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Hurricane season starts June 1st and lasts through to the end of November. In 2009 the National Hurricane Center has predicted an “average” storm season, 12 named storms, 6 hurricanes, two of which may be a category 3 or higher.

Have a survival kit and disaster plan ready, here are some suggestions and tips:

Bottled Water – one gallon per person for 72 hours

Flashlights with extra Batteries – candles can pose a serious fire hazard should there be propane or gas leaks in the area

Supply of Nonperishable Food Items – protein bars, canned goods (don’t forget a can opener!), dried or prepackaged energy food

Medicine – 30 day supply stored in plastic waterproof containers, clearly marked and kept in a zip-lock bag


Proper Footwear and Protective Clothing for post-hurricane

Portable Radio and extra Batteries

Important Documents – drivers license, passport, notes of allergies, important contact numbers, insurance documents, extra cash, ATM and bank/credit cards

Generator – ensure filled with propane/gas and in good working order

Insurance Coverage for yourself and family, home, boat and vehicles – ensure it’s current and up to date plus note contact information should you need to make a claim or contact your provider in case of injury

Know how to shut off electricity, gas and water if so advised by authorities

Action or Evacuation Plan – hotel, friend’s home or shelter, evacuation plan if residing on an island or coastal areas that are remote or vulnerable to storm surge

Let Friends and Family Know how to contact you and where you plan to be, forward land lines to cell phones

Text Message rather than voice mail, uses less battery time and communication is faster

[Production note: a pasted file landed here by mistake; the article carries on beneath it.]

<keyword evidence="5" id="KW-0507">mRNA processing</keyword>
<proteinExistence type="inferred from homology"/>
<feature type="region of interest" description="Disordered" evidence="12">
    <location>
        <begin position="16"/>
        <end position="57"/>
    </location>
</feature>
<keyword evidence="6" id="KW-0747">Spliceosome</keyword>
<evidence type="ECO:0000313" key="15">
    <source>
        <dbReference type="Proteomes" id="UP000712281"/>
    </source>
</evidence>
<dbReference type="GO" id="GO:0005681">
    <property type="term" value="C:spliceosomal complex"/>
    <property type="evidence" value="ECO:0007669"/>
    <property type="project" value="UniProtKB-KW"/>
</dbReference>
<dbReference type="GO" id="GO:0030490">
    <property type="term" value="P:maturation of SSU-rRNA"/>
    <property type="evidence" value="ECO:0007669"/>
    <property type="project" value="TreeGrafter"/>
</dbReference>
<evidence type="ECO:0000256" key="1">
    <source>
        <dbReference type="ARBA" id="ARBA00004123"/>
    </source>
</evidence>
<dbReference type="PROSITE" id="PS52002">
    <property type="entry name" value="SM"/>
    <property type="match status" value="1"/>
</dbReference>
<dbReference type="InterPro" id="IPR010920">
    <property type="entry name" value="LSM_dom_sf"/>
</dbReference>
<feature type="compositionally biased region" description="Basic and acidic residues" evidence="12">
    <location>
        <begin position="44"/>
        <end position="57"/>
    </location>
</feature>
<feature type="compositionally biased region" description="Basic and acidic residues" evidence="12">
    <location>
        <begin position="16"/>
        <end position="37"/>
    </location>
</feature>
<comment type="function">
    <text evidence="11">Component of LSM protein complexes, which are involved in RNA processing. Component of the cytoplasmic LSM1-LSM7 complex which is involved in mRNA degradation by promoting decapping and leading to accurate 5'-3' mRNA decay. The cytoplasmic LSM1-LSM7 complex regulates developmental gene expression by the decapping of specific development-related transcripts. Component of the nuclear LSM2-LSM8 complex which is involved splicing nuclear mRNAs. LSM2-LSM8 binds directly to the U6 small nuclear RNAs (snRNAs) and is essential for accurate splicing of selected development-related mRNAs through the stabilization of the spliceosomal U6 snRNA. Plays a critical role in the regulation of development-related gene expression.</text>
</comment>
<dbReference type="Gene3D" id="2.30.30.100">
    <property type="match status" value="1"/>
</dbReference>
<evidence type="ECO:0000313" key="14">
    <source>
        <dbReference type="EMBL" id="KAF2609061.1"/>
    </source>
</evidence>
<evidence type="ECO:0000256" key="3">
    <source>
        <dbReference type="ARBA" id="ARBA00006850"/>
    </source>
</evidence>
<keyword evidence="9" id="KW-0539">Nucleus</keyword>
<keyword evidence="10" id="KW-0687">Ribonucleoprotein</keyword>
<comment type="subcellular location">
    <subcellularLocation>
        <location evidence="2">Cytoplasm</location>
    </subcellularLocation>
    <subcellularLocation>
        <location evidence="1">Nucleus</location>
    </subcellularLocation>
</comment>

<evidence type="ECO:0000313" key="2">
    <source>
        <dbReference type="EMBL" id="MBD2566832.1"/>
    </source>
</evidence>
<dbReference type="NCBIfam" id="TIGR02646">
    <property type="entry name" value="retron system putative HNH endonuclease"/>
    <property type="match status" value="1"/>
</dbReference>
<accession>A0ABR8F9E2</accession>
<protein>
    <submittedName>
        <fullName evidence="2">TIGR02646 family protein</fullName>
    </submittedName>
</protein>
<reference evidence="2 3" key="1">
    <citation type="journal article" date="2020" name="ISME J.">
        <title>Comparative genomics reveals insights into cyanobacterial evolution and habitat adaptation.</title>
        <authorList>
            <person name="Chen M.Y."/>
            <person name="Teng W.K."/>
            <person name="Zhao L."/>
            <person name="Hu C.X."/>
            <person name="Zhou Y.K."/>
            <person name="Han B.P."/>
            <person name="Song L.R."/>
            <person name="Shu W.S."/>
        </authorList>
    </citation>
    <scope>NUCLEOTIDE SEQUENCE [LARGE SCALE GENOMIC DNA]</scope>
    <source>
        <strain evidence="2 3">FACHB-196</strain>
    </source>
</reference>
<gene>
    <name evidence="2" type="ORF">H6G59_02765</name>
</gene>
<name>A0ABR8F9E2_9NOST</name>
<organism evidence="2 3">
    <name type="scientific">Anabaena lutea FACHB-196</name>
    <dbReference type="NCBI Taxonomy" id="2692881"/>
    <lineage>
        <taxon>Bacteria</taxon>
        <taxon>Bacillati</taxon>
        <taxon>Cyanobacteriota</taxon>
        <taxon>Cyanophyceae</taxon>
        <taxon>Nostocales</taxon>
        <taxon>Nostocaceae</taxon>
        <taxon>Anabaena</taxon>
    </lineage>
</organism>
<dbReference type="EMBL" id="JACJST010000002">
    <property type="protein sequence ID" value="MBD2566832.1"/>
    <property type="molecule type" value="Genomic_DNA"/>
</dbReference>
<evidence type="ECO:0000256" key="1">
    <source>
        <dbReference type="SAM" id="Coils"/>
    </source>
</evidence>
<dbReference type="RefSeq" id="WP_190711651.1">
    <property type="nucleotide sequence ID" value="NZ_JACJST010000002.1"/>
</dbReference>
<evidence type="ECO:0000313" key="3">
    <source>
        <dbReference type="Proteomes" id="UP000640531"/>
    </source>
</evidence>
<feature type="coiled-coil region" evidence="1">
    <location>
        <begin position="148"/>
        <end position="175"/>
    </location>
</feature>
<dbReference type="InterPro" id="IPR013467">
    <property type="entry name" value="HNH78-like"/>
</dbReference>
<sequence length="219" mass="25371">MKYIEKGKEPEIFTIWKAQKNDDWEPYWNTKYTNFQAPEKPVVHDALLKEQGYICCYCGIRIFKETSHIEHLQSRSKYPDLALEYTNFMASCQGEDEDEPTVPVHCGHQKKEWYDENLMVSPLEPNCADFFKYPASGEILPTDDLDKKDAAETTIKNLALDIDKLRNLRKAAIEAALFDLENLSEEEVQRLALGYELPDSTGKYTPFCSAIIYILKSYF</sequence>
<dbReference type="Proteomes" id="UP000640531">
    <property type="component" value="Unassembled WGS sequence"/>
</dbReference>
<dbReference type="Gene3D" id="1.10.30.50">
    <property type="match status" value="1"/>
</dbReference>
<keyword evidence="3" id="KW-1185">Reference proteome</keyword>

Cell Phone and charger, car charger, extra batteries

Care and Plan for your Pets Safety– food, water, medicine, bowls, plastic bags, collar with your name and contact info, extra leash, pet crate for transporting, name and number of vet and copies of vaccinations, photo, favorite toy or blanket

Secure Hurricane Shutters or board your home securely, move all outside items to basement or inside storage, flying debris and items can cause tremendous damage to your home, vehicles and neighbourhood

Car, keep gas tank full – especially important if you live in a remote place or on an island where supplies may be limited or cut-off after a storm

Know Where to get Information on Storm Conditions – local radio station, tv station, website or through the internet on your cell phone

Secure Your Boat – consider turning off the EPIRB (Emergency Position Indicating Radio Beacon) if your boat is docked, secured and unoccupied. When boats with this system start to sink or capsize a signal via a satellite is sent to the nearest emergency satellite call center. These centers need to maintain clear and unjammed communication lines for satellite phones and emergency personnel during a hurricane

The National Hurricane Center released the following names for 2009 hurricanes…






















What is a storm surge? For those residents living on the coast or in the islands a storm surge is something we are always concerned about. Storm surge is water that’s pushed toward the shore by winds swirling around the storm. Recent hurricanes have produced storm surges in the neighbourhood of 15 feet, combined with winds in excess of 75 miles per hour this can be very dangerous. Water weighs approximately 1700 pounds per cubic yard – extended pounding by frequent waves can demolish structures not specifically designed to withstand these forces.

Please be prepared and have a plan, review it on a yearly basis. If you are an absentee homeowner arrange for someone to secure the premises in your absence, neighbour, friend, property management company.

For more information on how to prepare for a hurricane please visit the National Hurricane Centers website: